Let Go of Who You Think You’re Supposed to Be and Embrace Who You Are
Your Guide to a Wholehearted Life
by Brene Brown, PhD, LMSW
This is a lovely inspirational book, especially for people like me who are learning to outgrow perfectionism. It’s a book about owning our own stories and loving ourselves, even though we are imperfect. I savored it slowly, and lots of quotes from the book ended up on Sonderquotes, because they really spoke to me and the life I want to live.
The author was doing studies on negative emotions like shame, fear and vulnerability. As she was studying shame resilience, she noticed patterns in people who live wholehearted lives.
“I heard stories about the power of embracing imperfection and vulnerability. I learned about the inextricable connection between joy and gratitude, and how things that I take for granted, like rest and play, are as vital to our health as nutrition and exercise. These research participants trusted themselves, and they talked about authenticity and love and belonging in a way that was completely new to me.”
This book covers what she found, in nice, practical tips. It’s a personal book, because she tried to put the principles she learned into her own life and family. After she did, she says:
“I was healthier, more joyful, and more grateful than I had ever felt. I felt calmer and grounded, and significantly less anxious. I had rekindled my creative life, reconnected with my family and friends in a new way, and most important, felt truly comfortable in my own skin for the first time in my life.”
She explains Wholehearted living in the first paragraph of the main text:
“Wholehearted living is about engaging in our lives from a place of worthiness. It means cultivating the courage, compassion, and connection to wake up in the morning and think, No matter what gets done and how much is left undone, I am enough. It’s going to bed at night thinking, Yes, I am imperfect and vulnerable and sometimes afraid, but that doesn’t change the truth that I am also brave and worthy of love and belonging.”
There is lots and lots of good stuff in this book. Here’s a section I particularly liked:
“Love and belonging are essential to the human experience. As I conducted my interviews, I realized that only one thing separated the men and women who felt a deep sense of love and belonging from the people who seem to be struggling for it. That one thing is the belief in their worthiness. It’s as simple and complicated as this: If we want to fully experience love and belonging, we must believe that we are worthy of love and belonging.
“When we can let go of what other people think and own our story, we gain access to our worthiness — the feeling that we are enough just as we are and that we are worthy of love and belonging. When we spend a lifetime trying to distance ourselves from the parts of our lives that don’t fit with who we think we’re supposed to be, we stand outside of our story and hustle for our worthiness by constantly performing, perfecting, pleasing, and proving. Our sense of worthiness — that critically important piece that gives us access to love and belonging — lives inside of our story.”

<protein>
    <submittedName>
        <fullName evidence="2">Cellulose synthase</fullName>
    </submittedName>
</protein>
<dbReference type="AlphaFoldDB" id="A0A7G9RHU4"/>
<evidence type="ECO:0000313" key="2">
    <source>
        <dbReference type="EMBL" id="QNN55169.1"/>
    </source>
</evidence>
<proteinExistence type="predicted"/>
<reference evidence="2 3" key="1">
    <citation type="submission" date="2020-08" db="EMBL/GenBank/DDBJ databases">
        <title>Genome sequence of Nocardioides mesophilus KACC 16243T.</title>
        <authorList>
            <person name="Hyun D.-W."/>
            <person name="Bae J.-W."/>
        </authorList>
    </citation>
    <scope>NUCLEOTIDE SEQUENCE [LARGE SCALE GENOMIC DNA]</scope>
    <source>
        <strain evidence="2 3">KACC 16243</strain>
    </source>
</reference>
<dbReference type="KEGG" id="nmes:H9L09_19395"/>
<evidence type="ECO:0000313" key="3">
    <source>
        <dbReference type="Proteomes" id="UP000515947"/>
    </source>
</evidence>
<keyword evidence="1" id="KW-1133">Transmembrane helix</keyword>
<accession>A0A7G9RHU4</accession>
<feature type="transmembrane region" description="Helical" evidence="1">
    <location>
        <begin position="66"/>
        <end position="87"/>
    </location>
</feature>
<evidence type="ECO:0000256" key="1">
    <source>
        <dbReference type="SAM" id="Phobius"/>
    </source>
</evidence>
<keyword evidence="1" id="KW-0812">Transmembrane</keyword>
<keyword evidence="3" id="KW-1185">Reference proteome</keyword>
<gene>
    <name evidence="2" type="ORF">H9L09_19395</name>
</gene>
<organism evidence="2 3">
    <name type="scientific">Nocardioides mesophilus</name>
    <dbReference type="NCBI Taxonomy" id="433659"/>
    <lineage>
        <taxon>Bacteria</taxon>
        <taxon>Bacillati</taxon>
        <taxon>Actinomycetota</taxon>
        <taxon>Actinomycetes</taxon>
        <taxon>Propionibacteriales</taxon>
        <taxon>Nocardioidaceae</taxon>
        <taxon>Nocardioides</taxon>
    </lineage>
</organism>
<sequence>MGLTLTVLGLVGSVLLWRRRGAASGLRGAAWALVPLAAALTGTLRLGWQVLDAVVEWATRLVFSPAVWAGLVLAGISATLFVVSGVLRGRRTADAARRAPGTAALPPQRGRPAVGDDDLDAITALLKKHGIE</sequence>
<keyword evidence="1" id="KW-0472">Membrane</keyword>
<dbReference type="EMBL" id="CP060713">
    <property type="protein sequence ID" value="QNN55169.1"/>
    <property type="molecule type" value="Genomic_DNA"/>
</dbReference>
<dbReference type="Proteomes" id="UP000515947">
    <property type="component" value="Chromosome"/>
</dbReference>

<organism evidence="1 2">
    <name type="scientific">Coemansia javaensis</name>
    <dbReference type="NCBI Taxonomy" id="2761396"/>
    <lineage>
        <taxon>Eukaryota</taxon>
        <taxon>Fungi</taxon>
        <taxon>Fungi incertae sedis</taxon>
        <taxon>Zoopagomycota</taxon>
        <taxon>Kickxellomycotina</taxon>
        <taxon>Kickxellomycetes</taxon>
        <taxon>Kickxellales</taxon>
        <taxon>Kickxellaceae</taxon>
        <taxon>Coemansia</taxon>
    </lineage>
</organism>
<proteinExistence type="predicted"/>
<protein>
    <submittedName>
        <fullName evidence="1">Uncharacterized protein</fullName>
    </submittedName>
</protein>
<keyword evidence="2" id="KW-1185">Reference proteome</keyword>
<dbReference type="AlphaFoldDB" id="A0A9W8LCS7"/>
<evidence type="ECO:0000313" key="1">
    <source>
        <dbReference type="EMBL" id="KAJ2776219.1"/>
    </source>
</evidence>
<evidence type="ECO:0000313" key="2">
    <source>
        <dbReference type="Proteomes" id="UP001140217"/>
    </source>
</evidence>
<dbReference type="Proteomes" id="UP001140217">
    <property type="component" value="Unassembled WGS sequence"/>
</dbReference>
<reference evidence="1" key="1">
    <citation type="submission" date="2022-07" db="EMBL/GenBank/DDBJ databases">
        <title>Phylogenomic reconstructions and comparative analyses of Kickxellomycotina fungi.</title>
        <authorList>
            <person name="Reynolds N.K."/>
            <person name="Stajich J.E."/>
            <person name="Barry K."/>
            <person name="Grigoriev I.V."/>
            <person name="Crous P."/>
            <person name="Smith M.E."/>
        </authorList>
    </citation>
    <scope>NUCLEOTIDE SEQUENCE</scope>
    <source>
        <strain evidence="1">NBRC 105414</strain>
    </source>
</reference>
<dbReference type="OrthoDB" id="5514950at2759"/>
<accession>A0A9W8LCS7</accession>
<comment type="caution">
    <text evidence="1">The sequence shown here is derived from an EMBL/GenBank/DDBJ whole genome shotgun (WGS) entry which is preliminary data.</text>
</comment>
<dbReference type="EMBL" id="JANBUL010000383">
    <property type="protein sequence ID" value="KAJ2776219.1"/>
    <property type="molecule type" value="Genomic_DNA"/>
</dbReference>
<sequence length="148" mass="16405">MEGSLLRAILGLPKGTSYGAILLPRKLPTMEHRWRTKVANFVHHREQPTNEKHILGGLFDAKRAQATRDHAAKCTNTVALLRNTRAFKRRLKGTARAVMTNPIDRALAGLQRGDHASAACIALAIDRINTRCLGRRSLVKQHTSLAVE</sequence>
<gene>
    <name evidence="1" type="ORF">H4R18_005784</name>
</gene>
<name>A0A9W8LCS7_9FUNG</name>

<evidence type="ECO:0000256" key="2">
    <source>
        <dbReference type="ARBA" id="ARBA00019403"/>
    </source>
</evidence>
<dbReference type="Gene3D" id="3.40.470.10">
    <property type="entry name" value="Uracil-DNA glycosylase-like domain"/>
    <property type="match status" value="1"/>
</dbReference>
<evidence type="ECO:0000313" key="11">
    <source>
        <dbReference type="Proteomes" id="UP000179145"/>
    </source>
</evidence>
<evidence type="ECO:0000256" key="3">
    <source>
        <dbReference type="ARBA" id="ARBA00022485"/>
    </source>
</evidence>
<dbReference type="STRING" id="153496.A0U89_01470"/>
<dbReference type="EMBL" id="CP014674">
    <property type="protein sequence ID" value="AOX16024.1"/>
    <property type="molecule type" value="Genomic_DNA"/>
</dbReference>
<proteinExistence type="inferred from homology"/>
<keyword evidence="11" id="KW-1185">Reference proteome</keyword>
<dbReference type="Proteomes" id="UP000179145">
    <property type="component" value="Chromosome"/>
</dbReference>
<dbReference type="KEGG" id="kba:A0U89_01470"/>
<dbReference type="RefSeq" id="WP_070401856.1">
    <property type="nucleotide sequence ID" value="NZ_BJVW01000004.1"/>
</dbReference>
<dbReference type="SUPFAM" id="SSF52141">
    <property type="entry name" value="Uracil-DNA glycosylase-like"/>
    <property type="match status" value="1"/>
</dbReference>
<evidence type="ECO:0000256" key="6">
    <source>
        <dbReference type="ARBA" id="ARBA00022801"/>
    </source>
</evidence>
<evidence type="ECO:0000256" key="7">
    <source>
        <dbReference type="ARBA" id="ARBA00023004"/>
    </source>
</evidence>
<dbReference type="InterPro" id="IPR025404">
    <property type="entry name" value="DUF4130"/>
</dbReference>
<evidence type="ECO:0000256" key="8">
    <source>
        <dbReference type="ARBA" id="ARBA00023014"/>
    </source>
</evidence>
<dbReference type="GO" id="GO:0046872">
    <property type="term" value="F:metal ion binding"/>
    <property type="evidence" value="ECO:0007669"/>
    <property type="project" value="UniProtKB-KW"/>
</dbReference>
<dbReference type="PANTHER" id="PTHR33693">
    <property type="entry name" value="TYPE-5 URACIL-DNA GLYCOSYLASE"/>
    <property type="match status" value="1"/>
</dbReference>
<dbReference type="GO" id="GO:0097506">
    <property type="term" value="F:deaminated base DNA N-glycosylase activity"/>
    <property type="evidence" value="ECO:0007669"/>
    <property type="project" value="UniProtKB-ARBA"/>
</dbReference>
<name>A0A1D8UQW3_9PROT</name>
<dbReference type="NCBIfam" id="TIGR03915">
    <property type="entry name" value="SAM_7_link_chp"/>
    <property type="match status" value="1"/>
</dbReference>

At the start of the book, the author talks about the concepts of love and belonging, and what she learned when she researched shame, which we all have. Then she goes on to chapters that cover Guideposts of Wholehearted Living, complete with ideas for cultivating them and building them into our lives. These Guideposts are:
1. Cultivating Authenticity: Letting Go of What People Think
2. Cultivating Self-Compassion: Letting Go of Perfectionism
3. Cultivating a Resilient Spirit: Letting Go of Numbing and Powerlessness
4. Cultivating Gratitude and Joy: Letting Go of Scarcity and Fear of the Dark
5. Cultivating Intuition and Trusting Faith: Letting Go of the Need for Certainty
6. Cultivating Creativity: Letting Go of Comparison
7. Cultivating Play and Rest: Letting Go of Exhaustion as a Status Symbol and Productivity as Self-Worth
8. Cultivating Calm and Stillness: Letting Go of Anxiety as a Lifestyle
9. Cultivating Meaningful Work: Letting Go of Self-Doubt and “Supposed To”
10. Cultivating Laughter, Song, and Dance: Letting Go of Being Cool and “Always in Control”
If this sounds as lovely to you as it did to me, I promise that you will find inspiring and helpful words in this book.
Find this review on Sonderbooks at: www.sonderbooks.com/Nonfiction/gifts_of_imperfection.html
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Source: This review is based on a library book from the Fairfax County Public Library.